Prompted by the pandemic’s “new normal,” South Holland IL-based Ability Engineering Technology (AET, CSA CSM) has adopted a remote commissioning procedure in response to the pandemic’s continuously changing directives. AET, specializing in the design and fabrication of custom process equipment used in a variety of cryogenic—and non-cryogenic—applications, has adopted a remote, data-based training approach to improve their commissioning abilities and product line.
COVID-19’s impact has affected nearly all OEMs, suppliers and service providers’ business models; some companies have adapted to not only sustain but improve models. In the wake of social distancing and travel restrictions, a new AET has emerged. The company’s new remote commissioning option—featuring a network-compatible module, remote control, shared customer/supplier data logs and analysis—utilizes modern technology to improve efficiency and reliability. Once limited hydrogen and helium purification, new engineering updates, namely a proprietary membrane capable of separating varying gas species with different molecular sizes, have also added argon to the list of AET’s “abilities”— even in large volumes.
In January, Cold Facts spoke with AETs Cody Wilson, engineer, and Matt Resler, sales director, about the changes. “It was really a COVID-related pivot to provide remote projects. Commissions used to take one to two weeks of in-person work,” began Wilson. Chuckling, he adds, “An engineer—usually me—would travel to a delivery site after a shipped unit arrived and a list of ‘Customer Action Items’ was completed by the receiver. We’d have to assess the completed customer checklist, preform an ability integrity checklist including circuit, equipment operation and data logging tests and bring the unit online. We’d run a few cycles and then host a multiday training course in a traditional classroom format.”
As social distancing and travel restrictions became necessary, AET’s existing commissioning process was suddenly both dangerous and unreasonable. Having to continue providing commissioning services for both US and Asian customers, a remote option was devised. “The new process begins the same way,” Wilson explained. “Instead of sending an engineer after the customer completed the list of action items, a network module installed before the unit was sent is activated, allowing remote connection at AET from anywhere in the world. Even if a unit were needed somewhere without WiFi or a hard line, a SIM card can be installed for cellular use.”
After the customer brings the unit online, AET connects via the module. “We start with an assessment of the customer’s action item list, including mechanical functions. We can turn valves, flow gas and liquids and generally confirm a successful installation,” said Wilson. “At that point, we can establish a point of contact with the customer’s in-house technician. We then lead them through the AET integrity checklist with remote supervision and support.”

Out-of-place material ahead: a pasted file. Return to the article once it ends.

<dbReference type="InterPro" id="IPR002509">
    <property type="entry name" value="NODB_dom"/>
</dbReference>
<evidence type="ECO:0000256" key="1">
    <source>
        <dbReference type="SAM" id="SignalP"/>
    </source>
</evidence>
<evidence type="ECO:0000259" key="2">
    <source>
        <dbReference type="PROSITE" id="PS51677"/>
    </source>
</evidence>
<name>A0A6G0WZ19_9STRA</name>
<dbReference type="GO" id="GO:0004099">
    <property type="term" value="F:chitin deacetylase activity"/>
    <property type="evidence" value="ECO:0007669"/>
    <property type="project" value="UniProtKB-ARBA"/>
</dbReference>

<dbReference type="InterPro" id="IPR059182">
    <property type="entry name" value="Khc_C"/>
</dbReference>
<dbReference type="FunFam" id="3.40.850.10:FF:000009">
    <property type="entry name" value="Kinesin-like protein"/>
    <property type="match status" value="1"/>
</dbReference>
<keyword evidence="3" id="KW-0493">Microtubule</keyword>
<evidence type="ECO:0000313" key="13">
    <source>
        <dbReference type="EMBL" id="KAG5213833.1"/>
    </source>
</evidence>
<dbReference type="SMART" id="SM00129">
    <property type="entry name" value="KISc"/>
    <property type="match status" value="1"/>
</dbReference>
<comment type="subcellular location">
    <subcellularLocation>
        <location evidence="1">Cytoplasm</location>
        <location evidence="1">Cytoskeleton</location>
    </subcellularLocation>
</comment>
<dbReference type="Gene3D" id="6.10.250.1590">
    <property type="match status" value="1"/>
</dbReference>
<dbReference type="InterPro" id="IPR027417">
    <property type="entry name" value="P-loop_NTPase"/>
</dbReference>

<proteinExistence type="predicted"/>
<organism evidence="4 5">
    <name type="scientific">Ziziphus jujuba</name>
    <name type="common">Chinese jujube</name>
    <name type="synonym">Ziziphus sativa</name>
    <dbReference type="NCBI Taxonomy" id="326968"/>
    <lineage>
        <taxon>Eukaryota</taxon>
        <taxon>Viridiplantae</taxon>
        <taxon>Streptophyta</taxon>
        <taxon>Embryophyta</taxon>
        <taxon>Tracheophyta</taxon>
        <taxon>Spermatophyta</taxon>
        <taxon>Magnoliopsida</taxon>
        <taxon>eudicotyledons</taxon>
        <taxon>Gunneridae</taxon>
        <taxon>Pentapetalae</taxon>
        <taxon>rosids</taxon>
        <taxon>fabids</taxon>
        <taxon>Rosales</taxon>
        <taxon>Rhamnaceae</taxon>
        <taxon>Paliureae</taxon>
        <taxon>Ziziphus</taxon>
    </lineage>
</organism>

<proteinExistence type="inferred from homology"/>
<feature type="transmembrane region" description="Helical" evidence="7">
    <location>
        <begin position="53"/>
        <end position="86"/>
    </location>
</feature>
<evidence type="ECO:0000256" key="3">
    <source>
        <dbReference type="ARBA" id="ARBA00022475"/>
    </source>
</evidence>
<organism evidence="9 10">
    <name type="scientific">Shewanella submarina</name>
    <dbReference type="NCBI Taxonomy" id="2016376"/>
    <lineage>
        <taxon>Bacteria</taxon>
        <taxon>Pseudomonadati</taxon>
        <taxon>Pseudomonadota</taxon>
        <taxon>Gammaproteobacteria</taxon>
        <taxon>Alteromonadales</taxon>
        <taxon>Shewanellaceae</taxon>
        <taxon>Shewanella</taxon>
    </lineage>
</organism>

Wilson continued “After the installation checklists have been confirmed, we remotely bring the unit online and run two cycles.” The service module records the unit’s data including pressure, temperature and flow rate, sending the information to AET for analysis.
Now, customers are ready to train their point of contact. “We remotely lead the designated technician through the checklist that we would normally complete in person via video conference. An integrity test that comprises circuits, sensors and the like is complete with our supervision.” AET prepares to remotely bring the module fully online and complete two cycles. “It’s important that we log relevant data including pressure, temperature and flow rates to ensure the installation was correctly preformed.”
The classroom training was the procedure least effected by the pandemic. “We can still teach the same virtual classes, just via video conferences. Over a few days, we train the team of engineers and technicians on both unit operation and theories behind the process. We have units across both the US and Asia; we’ve been able to maintain support relationships with our remote adaptations.”
Along with the introduction of remote commissioning capabilities, AET has also improved the efficiency and abilities of their purifiers. Once limited to helium and hydrogen purification, recently included argon purification abilities and an improved proprietary membrane has increased the separation of carrying gas species with varying molecular sizes in high quantities. “We’ve seen not only improvements in unit efficiency, performance and reliability, but customer feedback has greatly improved as well.”
Wilson thinks that this “new normal” will be an important part of AETs continued development. “We’ve adapted to this situation and have realized that can improve our backend and support systems. Since late September—when our first remote commissioning occurred—we’ve been able to continually improve and better support our customers. I see this newly adopted process continuing to be an integral part of AET.” www.abilityengineering.com ■